SIDNEY — Representatives of the Chickasaw Nation, of Ada, Oklahoma, were in Sidney, Friday, to collect information for a documentary film.
Rick Thompson, senior producer for Chickasaw Nation Multimedia, and Jason Alexander visited the Ross Historical Center and interviewed local historian Rich Wallace on camera about George Clyde Fisher, a Sidney native who married a Chickasaw woman, Te Ata, the subject of the documentary.
Tilda Phlipot, director of the Shelby County Historical Society which operates the Ross Center, said it’s not unusual to see people from so far away.
“People come all the time from all over the world searching for their roots,” she said. “But it’s unusual for a group making a documentary to come to Shelby County.”
Jeannie Barbour, creative development director of the Chickasaw Nation and content supervisor of the film, and Tony Choate, executive officer of media relations for the Chickasaw Nation, talked with the Sidney Daily News by phone from Oklahoma about the project.
“What we’ve been working on since before 2012 — we have decided to create full-length motion pictures for entertainment and documentaries for education,” Barbour said. An entertainment movie about Te Ata is in the post-production stage. The documentary is being researched and filmed.
“We were very excited to hear that you all have a museum that has information about (Clyde Fisher),” she said.
Te Ata was born Mary Frances Thompson in 1895 in Emet, Indian Territory. Oklahoma had not yet become a state. She graduated from high school in Tishomingo and from the Oklahoma College for Women in 1919 with a theater degree. After a year of additional schooling at Carnegie Institute in Pittsburgh and studies in New York City, she hoped for a Broadway career.
Fisher, 17 years her senior, was born in Sidney in 1878. He attended Orange Township Schools and studied for three summer terms at Ohio Normal University, which became Ohio Northern University. He earned his Bachelor of Science in botany from Miami University in 1905 and his Doctor of Philosophy in botany from Johns Hopkins University in Baltimore in 1913.
Fisher began to teach in the Orange Township Schools when he was 16. He also taught in the Troy City Schools.
“He married Bessie Wiley, from Sidney, in 1905,” said Jane Bailey, Ross Center curator. “He had taught her in 1898. He taught her and his sister.” Before going to graduate school, the Fishers moved to Florida, where Clyde served as principal and later acting president of Palmer College Academy in DeFunick Springs.
Eventually, the couple moved to New York.
“In 1913, he was on the scientific staff of the American Museum of Natural History. He was an expert nature photographer,” Bailey said.
Clyde and Bessie had three daughters, Ruth Anna, Beth Eleanor and Katherine. But the couple divorced sometime after 1925 and it was during his tenure at the natural history museum that he met Te Ata.
Thompson had appeared in several Broadway plays but she made a name for herself by performing and lecturing about Native American culture. She called herself Te Ata.
“From a very early age, she was exposed to a lot of different Chickasaw stories and folklore,” Barbour said. “She went on the Chatauqua circuit and learned more stories on the road from other tribes. So she had a huge repertoire of Native American lore. In the 1920s and ’30s, it was hugely popular to see Native Americans. She was giving a performance and he met her after the performance,” Barbour said of Fisher.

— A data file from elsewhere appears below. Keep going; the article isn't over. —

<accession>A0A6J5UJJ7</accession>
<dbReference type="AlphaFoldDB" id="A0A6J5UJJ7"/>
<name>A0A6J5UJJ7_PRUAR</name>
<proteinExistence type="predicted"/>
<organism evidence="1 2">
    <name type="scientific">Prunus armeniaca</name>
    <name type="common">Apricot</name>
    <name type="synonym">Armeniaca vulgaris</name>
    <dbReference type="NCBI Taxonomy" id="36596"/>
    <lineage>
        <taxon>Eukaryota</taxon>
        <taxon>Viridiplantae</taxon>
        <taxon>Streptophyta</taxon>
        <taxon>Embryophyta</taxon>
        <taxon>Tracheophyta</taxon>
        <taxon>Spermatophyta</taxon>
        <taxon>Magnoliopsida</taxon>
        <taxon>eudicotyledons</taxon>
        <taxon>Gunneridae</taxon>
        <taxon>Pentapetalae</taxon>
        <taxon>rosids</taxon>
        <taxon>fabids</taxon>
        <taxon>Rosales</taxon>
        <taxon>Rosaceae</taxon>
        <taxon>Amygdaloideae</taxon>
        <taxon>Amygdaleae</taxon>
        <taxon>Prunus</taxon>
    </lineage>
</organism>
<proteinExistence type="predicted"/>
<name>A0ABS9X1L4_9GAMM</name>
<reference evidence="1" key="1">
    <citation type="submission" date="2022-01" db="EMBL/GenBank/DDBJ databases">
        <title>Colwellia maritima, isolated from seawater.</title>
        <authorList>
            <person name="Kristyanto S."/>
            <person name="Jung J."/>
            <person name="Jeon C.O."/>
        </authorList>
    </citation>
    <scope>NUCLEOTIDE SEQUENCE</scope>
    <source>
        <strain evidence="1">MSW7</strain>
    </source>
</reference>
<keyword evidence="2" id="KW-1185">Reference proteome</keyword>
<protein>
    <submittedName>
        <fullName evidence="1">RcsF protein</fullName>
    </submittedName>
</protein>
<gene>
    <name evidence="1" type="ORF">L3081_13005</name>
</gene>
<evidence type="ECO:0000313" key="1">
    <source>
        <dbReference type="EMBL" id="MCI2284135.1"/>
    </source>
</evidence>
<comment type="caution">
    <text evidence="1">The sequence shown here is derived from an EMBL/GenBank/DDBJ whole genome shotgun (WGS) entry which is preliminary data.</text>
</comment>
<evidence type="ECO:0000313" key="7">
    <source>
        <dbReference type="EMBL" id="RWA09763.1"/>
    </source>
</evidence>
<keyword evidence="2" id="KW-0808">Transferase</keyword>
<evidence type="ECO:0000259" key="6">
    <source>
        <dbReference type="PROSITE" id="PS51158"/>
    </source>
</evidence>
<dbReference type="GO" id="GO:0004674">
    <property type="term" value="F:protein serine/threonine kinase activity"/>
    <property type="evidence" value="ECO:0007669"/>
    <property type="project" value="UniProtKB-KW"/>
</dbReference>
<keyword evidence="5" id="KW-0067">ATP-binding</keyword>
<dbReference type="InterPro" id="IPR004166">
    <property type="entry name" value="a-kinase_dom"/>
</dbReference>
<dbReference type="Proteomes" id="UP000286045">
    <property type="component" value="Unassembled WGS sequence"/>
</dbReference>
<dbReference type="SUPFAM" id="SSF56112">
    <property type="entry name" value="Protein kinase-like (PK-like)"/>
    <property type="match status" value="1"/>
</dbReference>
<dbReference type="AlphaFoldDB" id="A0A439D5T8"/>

They married in 1933. They never had children.
“I suspect it was because their careers were so important,” Barbour said.
Te Ata and Fisher traveled widely throughout North America, South America and Europe. He gave lectures on astronomy at colleges across the country. He was involved with the building of the Hayden Planetarium at the American Museum and served as its lead astronomer. She gave Native American performances. Sometimes they traveled together, but more often, they did not.
“They wrote letters to each other every day. She saved them and gave them to (the Chickasaw Cultural Center). So we have hundreds and hundreds of letters, publicity stills, in the archives of the tribe,” Barbour said.
The Ross Center has, on long-term loan from the Fisher family, a scrapbook of news articles and other information that Clyde kept.
“It’s an honor to have the information in our collection on a man that has made such a huge contribution. It’s an honor that his family respects the Ross Center at a level to allow us to be the custodian of this information,” Phlipot said.
Te Ata performed in Europe for King George VI of England and gave dolls to his children, one of whom is the current queen of England, Barbour said.
“She performed at the White House at (Franklin D. Roosevelt’s) first state dinner,” Barbour added.
The couple made their home in New York City and moved in academic circles. They were friends with Albert Einstein and John Burroughs. They met Thomas Edison and Henry Ford. Eleanor Roosevelt was Te Ata’s personal friend.
Fisher died in 1949. His ashes are buried in Graceland Cemetery. Te Ata died a month prior to her 100th birthday, in 1995. Her ashes were scattered among the wildflowers along Pennington Creek in Tishomingo.
Barbour and Choate plan to make the documentary available to schools throughout Oklahoma. They hope the movie about Te Ata will receive wider distribution. Both will be available to researchers who visit the Chickasaw Cultural Center in Sulphur, Oklahoma.
Reach the writer at 937-538-4824. Follow her on Twitter @PASpeelmanSDN.